In the interview, Ms Green asks “You’re a Muslim, so why did you write a book about the founder of Christianity?”
Surprised Mr Aslan answers “I am a scholar of religions with four degrees, including one in the New Testament, and fluency in biblical Greek, who has been studying the origins of Christianity for two decades, who also just happens to be a Muslim. It’s not that I’m just some Muslim writing about Jesus, I am an expert with a PhD in the history of religions.”
Buzzfeed posted the interview under the title “Is this the most embarrassing interview for Fox News ever?” and it went viral with about 4.5 million views.
Later a delighted Mr Aslan told the New York Times, “I’ll be perfectly honest — I’m thrilled at the response that people have had to the interview, you can’t buy this kind of publicity.”
‘Tis the season to be offended. It seems God decided to publish another testament and choose the unlikely route of getting a comedy writer to transcribe it. David Javerbaum, former writer and producer of “The Daily Show with Jon Stewart” has written the book “The Last Testament, A Memoir by God” as a message from God, transcribed by himself. Other books by the same author are listed as the Old Testament, the New Testament and the Koran. In the book, God describes Himself as “Maker of Little Green Apples; Rester of Merry Gentlemen; and Sole Knower of the Beach Boys.” The book is likely to offend people of all faiths by taking a light-hearted look at religion. Included is a message to those who are too noisy in the bedroom, “Stop shouting my name.” Verily, thou must checketh it out.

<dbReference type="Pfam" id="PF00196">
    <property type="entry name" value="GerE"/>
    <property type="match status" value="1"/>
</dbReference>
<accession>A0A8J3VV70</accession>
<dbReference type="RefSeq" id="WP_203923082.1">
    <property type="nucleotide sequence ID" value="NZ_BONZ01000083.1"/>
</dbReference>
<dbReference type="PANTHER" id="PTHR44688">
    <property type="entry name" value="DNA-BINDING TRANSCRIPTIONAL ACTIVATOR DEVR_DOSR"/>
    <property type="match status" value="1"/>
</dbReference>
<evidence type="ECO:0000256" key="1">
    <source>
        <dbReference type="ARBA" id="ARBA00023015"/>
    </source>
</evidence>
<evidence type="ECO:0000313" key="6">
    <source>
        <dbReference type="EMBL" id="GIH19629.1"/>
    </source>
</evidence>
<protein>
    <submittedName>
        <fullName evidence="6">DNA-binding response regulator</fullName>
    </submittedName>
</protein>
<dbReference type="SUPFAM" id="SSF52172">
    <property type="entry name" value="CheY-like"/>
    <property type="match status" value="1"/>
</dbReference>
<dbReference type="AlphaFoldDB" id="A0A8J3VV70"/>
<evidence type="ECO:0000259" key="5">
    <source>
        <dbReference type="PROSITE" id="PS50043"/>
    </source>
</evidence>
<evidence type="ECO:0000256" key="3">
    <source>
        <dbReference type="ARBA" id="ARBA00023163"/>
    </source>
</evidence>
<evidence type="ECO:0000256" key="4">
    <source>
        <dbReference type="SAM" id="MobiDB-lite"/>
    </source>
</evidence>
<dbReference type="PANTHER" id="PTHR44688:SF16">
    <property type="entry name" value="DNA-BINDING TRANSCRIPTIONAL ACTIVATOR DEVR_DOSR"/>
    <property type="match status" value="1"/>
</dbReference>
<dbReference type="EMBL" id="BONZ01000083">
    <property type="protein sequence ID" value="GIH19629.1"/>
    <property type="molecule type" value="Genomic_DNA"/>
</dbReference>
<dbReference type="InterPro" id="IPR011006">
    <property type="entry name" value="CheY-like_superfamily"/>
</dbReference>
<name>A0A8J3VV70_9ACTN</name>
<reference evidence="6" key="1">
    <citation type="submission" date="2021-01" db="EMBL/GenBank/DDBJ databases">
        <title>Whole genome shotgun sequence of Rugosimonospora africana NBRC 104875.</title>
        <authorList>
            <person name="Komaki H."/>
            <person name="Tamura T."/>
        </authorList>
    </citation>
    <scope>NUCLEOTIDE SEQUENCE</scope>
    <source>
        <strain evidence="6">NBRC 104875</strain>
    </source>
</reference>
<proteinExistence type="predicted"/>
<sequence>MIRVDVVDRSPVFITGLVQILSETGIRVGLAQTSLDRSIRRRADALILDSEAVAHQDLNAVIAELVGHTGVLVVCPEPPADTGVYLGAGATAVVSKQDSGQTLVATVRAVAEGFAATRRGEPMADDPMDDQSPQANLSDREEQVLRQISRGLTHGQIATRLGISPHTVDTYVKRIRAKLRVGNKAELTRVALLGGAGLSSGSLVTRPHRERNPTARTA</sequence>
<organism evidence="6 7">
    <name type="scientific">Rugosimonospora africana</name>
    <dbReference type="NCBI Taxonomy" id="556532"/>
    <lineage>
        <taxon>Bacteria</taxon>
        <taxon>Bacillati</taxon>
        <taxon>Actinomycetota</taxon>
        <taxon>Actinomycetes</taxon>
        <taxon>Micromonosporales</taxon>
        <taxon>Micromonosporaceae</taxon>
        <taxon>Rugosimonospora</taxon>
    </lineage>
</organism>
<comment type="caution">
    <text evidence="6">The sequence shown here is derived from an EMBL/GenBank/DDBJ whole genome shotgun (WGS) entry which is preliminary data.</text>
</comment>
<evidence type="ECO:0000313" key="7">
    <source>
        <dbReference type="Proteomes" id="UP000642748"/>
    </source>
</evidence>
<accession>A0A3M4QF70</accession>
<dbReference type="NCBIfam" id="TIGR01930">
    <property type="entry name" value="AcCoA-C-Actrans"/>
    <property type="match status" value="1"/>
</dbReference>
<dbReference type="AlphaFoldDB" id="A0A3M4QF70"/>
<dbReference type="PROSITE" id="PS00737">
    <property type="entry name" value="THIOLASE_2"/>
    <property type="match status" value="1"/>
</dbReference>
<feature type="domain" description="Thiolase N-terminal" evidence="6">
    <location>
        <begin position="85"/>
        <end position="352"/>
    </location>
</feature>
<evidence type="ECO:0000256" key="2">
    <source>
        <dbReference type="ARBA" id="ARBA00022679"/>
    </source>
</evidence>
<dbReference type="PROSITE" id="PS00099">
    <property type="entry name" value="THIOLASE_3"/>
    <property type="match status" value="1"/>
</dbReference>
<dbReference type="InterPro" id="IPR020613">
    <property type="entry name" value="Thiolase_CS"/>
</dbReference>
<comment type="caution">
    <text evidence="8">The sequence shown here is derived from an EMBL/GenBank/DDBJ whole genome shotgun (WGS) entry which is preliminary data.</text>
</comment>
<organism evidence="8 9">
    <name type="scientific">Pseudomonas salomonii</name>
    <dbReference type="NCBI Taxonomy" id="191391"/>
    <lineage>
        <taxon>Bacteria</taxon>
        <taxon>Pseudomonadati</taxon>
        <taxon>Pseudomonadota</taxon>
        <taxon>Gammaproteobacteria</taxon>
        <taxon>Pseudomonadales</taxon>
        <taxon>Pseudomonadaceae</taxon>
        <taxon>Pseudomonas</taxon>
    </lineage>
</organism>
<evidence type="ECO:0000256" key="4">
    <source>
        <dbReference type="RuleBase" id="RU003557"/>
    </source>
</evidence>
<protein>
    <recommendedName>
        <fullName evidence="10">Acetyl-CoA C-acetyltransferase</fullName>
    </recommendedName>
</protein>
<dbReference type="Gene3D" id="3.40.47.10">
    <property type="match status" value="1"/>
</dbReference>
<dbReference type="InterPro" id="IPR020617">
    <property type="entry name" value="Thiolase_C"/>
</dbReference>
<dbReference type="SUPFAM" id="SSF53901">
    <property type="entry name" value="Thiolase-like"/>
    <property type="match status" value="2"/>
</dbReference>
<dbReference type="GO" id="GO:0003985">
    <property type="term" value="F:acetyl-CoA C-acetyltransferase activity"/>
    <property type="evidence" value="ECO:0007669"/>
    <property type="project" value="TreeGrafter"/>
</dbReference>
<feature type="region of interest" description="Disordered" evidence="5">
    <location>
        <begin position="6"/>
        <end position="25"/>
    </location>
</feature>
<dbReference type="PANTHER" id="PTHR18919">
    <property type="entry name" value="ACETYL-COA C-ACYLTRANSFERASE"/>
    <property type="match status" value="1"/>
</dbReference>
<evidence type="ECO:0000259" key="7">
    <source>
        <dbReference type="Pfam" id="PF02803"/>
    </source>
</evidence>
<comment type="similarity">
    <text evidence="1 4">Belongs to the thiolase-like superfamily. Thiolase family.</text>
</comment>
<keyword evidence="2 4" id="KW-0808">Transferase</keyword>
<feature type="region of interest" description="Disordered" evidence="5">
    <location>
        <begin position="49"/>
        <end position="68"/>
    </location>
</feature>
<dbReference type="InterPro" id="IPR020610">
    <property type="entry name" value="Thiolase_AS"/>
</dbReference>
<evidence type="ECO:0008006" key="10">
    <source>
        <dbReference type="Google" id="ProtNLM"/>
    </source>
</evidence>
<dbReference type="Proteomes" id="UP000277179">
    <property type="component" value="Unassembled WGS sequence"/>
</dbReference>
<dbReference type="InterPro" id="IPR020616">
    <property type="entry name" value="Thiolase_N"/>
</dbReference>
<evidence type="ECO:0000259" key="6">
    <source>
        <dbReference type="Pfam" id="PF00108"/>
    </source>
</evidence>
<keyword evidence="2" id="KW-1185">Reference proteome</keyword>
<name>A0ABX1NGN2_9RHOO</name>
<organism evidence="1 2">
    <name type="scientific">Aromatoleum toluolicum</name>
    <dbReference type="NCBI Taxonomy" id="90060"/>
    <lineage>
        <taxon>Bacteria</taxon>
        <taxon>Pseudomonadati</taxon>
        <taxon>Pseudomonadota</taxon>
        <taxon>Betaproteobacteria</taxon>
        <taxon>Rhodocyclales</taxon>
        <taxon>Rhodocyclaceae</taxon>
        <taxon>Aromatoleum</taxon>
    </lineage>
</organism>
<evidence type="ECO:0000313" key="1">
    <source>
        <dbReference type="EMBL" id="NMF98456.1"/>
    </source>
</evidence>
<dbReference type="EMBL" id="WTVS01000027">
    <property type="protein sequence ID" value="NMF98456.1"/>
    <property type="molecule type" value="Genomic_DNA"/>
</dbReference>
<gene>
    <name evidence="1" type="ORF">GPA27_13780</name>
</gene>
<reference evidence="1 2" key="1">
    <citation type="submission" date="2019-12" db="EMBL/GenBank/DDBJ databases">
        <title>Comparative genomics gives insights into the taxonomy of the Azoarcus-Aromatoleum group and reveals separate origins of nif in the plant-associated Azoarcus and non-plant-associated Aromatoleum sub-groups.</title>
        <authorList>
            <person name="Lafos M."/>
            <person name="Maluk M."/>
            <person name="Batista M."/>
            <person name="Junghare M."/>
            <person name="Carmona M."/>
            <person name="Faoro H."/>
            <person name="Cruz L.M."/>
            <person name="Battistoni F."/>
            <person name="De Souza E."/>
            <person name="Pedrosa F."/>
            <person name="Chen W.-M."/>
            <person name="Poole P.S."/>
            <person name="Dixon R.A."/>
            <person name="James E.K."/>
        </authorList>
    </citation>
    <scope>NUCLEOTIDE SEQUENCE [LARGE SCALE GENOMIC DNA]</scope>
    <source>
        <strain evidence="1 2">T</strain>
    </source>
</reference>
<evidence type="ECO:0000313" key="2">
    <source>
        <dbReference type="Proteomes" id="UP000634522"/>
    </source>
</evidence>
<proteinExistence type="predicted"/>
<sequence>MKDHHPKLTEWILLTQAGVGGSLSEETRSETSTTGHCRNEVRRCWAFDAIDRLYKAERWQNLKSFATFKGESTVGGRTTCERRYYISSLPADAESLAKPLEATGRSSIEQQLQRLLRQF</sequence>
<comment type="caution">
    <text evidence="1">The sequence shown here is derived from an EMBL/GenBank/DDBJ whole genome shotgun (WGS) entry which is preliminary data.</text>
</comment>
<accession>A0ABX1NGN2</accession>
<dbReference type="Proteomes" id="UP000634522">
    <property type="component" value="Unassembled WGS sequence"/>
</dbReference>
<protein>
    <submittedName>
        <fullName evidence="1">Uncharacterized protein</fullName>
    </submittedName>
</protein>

A recent poll by CNN found that 61% of Americans believe that Osama bin Laden is burning in hell. Only 5% said that they do not believe in hell. It always amazes me that so many Christians, who follow the message of love from Jesus, believe in a God that would have a soul tormented for all eternity rather than offering oblivion. Yes, there is a loving God who wants me to love him, but if I choose not to believe he will roast me forever. A recent book “Love Wins”, by Rob Bell a pastor of Mars Hill bible church in Michigan, addressed this very issue. Another pastor, Chad Holtz, of a Methodist Church in North Carolina wrote a note in Facebook, backing this book. Two days later following complaints from members of the church, Chad was dismissed from his position. Get the full story in the Times Free Press.
Personally, I believe that hell was invented by the church to help control people. If there is a God who torments souls forever, He doesn’t sound like the kind of being I could love. If I’m wrong, I’ll see you in hell.